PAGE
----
The X-Factor of Robots


X-Factor of Robots

NAO is the Michael Phelps of robots. This humanoid is not just the winner of RoboCup soccer (it has its own league), but it is also ready to take over the robotic dance forum in the upcoming Robotic Idol. To the average reader, this may sound like a cute, childlike event, however the ability for a machine to dance like Rihanna or “Bend It Like Beckham” is no trivial pursuit.

NAO is quickly becoming the gold standard of the next generation of humanoid robots. NAO costs roughly around $5,000, which is a bargain compared to its giant cousin, Honda’s humanoid ASIMO, which is about five times the height of NAO and would cost approximately $150,000 a month to lease.

NAO is the brainchild of Aldebaran Robotics, a research company founded by Bruno Maisonnier in 2005. Aldebaran boasts of its “fully-programmable and interactive humanoid robot equipped with state-of-the-art motion, vision, tactile and audio capabilities” as well as its ability to “walk on different surfaces, track and recognize faces and objects, express and understand emotions, and react to touch and interact by voice.”

“Developing natural, conversational interactions with humanoid robots is a challenging and pioneering area of robotics. Our robots have to express and understand emotions, and, for this, there needs to be expression in their voice that speaks to their personality and matches their body language,” said Maisonnier, who is also the CEO of Aldebaran. Maisonnier’s crew is building a library of applications for education, autism therapy, university research and engineering R&D projects.

Today, there are 5,000 NAOs in existence across the globe. This little army could eventually be the elves in the workshop of industry and government (maybe Sebelius should order a few to fix the Obamacare website). In my opinion, NAO represents a new way of commercial-born robotic innovations, which, when open-sourced, enter a new exciting realm of possibilities.

Reprinted by permission.

About the author: Oliver Mitchell

Oliver Mitchell is the Founding Partner of Autonomy Ventures a New York based venture capital firm focused on seed stage investments in robotics, autonomous mobility and artificial intelligence. He has spent the last twenty years building and selling ventures, including: Holmes Protection to ADT/Tyco, Americash to American Express, and launching RobotGalaxy, a national EdTech brand. Oliver has been investing in the robotic industry for close to 10 years, with four successful exits in his angel portfolio in the past two years (including 2 IPOs). He is also a member of New York Angels and co-chairs the Frontier Tech Committee.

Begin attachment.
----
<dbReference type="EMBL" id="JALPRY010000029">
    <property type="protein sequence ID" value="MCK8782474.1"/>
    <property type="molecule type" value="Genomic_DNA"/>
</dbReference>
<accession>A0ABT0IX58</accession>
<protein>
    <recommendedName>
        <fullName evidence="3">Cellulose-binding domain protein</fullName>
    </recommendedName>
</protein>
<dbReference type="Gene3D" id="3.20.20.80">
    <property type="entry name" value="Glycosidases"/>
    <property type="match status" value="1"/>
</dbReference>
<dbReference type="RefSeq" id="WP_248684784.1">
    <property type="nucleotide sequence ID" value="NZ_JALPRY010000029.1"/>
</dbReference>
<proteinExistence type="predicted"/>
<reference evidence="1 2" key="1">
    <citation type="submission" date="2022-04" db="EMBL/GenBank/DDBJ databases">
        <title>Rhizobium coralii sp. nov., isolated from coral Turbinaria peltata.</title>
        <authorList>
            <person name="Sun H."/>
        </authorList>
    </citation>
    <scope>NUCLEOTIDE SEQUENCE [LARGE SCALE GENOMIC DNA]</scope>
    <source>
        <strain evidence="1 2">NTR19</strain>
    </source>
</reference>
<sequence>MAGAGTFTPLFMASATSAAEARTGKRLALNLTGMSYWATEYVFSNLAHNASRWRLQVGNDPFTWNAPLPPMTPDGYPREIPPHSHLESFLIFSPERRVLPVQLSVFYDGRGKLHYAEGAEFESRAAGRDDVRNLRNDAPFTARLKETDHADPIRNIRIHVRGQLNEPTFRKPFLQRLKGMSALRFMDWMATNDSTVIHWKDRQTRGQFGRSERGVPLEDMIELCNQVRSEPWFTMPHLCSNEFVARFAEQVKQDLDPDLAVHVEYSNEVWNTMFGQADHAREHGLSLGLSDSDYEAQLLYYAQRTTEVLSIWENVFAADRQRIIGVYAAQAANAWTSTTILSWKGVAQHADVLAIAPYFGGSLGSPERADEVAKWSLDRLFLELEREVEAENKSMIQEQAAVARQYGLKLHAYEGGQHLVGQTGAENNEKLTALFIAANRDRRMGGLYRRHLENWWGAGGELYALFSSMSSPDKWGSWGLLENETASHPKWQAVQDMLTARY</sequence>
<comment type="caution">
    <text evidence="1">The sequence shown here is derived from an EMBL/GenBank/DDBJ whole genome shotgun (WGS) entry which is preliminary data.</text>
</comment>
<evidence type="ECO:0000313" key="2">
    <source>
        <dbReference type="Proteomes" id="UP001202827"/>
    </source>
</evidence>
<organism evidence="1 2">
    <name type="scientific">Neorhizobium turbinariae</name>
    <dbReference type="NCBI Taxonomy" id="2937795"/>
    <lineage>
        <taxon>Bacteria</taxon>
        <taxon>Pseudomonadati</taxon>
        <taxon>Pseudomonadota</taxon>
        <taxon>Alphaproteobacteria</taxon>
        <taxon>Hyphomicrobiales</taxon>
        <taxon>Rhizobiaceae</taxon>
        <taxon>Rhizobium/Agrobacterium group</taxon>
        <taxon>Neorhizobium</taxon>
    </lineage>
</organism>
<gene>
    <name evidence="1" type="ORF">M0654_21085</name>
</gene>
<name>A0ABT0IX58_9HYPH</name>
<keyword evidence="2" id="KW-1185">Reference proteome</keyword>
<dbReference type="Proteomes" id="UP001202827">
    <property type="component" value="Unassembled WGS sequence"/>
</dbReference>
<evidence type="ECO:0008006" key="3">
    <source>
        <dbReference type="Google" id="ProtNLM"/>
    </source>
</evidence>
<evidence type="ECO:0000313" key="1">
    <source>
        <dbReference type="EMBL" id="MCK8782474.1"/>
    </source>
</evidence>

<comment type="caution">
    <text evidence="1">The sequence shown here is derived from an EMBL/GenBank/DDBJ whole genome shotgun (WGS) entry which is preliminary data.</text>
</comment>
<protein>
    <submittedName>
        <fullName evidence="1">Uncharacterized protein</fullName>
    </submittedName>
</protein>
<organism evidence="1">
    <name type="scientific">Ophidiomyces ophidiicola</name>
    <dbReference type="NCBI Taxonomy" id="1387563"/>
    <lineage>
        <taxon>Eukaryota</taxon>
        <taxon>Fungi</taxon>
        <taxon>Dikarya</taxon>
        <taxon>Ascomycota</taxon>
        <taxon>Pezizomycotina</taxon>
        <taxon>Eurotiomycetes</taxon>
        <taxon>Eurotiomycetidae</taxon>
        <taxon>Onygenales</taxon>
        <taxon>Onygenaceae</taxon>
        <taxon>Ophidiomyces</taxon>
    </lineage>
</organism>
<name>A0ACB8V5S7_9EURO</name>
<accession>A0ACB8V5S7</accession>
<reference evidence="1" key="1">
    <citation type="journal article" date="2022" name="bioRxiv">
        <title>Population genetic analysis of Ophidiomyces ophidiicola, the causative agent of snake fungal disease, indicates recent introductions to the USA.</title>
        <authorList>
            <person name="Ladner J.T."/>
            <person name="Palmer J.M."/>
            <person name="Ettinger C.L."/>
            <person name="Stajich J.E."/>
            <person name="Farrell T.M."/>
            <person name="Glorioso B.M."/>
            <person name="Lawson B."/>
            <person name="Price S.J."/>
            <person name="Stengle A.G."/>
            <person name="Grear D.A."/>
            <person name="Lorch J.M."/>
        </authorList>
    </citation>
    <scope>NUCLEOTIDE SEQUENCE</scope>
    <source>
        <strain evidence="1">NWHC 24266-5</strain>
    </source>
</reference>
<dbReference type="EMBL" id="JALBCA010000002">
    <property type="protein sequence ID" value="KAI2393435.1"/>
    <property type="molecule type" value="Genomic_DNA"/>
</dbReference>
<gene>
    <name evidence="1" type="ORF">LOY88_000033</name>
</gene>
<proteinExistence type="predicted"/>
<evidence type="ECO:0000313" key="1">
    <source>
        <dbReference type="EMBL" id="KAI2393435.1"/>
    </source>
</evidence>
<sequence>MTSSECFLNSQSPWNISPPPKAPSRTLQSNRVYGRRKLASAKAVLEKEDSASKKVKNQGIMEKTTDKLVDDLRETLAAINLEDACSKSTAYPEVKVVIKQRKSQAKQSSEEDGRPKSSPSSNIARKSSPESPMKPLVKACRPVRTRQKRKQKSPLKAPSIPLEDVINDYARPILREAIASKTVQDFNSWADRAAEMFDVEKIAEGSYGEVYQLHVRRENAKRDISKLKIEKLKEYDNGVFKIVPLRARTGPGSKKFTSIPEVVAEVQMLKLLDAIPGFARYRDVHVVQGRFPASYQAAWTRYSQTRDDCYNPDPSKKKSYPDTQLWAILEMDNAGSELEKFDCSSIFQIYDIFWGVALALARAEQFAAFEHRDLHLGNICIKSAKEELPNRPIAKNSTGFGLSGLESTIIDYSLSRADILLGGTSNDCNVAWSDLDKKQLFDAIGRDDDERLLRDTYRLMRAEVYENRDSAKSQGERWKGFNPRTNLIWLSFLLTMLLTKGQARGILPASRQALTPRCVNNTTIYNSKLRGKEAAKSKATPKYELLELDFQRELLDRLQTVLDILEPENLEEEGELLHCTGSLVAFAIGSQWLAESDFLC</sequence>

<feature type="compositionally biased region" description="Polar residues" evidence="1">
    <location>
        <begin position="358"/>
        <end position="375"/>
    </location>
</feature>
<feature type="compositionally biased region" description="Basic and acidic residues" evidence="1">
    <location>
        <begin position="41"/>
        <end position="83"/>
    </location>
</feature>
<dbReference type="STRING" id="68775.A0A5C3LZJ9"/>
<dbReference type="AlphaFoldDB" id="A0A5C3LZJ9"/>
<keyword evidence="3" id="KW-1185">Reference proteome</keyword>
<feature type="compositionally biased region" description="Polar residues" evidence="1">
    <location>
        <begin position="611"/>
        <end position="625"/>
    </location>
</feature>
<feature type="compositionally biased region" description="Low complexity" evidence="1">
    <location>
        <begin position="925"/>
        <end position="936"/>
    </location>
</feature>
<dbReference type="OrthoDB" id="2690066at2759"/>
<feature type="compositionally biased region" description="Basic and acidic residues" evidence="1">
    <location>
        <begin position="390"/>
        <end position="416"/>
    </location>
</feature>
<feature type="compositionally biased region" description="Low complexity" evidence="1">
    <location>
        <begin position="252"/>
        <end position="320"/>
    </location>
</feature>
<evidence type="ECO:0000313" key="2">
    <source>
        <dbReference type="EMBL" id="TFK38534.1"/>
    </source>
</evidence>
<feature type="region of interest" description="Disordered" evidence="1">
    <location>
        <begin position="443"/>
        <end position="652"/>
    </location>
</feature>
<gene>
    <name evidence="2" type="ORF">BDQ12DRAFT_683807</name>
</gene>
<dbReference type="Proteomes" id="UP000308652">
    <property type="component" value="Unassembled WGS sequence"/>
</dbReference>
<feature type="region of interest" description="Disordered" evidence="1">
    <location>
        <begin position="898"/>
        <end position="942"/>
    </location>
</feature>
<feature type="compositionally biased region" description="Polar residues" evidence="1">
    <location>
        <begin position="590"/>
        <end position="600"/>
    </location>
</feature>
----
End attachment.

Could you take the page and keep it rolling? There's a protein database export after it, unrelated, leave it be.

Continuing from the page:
As father of five, Oliver launched RobotGalaxy in 2006 to fill a personal need: he wanted a wholesome activity for his son. RobotGalaxy’s patented toys were a national phenomena available at Toys’R’Us, Nordstrom Department Stores, and online that connected to a virtual world and library of mobile apps.

Before RobotGalaxy, Oliver was involved in a number of successful technology ventures and real estate developments. Oliver was part of the executive team of Softcom/IVT, an interactive video startup backed by Allen & Co., Intel Capital (NASDAQ:INTC) and Sun Microsystems. At IVT, Oliver was instrumental in expanding the market for their products with such leading broadcasters as HBO, Showtime, and Home Shopping Network.

Prior to IVT, Oliver was a founding member of AmeriCash, Inc., a network of ATMs in high traffic retail locations. AmeriCash was acquired by American Express (NYSE:AXP) within 32 months of operations. Oliver was also instrumental in the development of Holmes Protection and its sale to ADT/Tyco International (NYSE:TYC). Oliver has extensive background in merchant banking and advertising. He started his career at Kirshenbaum, Bond & Partners.

Oliver holds 14 patents and has appeared on numerous television shows, including: The Big Idea with Donny Deutsch, Fox Business News, The Today Show, and Rachel Ray. He also serves as a mentor on the Entrepreneur Roundtable Accelerator Fund, and advises many technology companies on their growth strategies including Greensight Agronomics and Que Innovations.

Oliver is also the publisher of the well-known robotics blog Robot Rabbi and is in the midst of writing a book entitled, “An Innovator’s Field Guide: Taking Ideas From Zero to Hero.”

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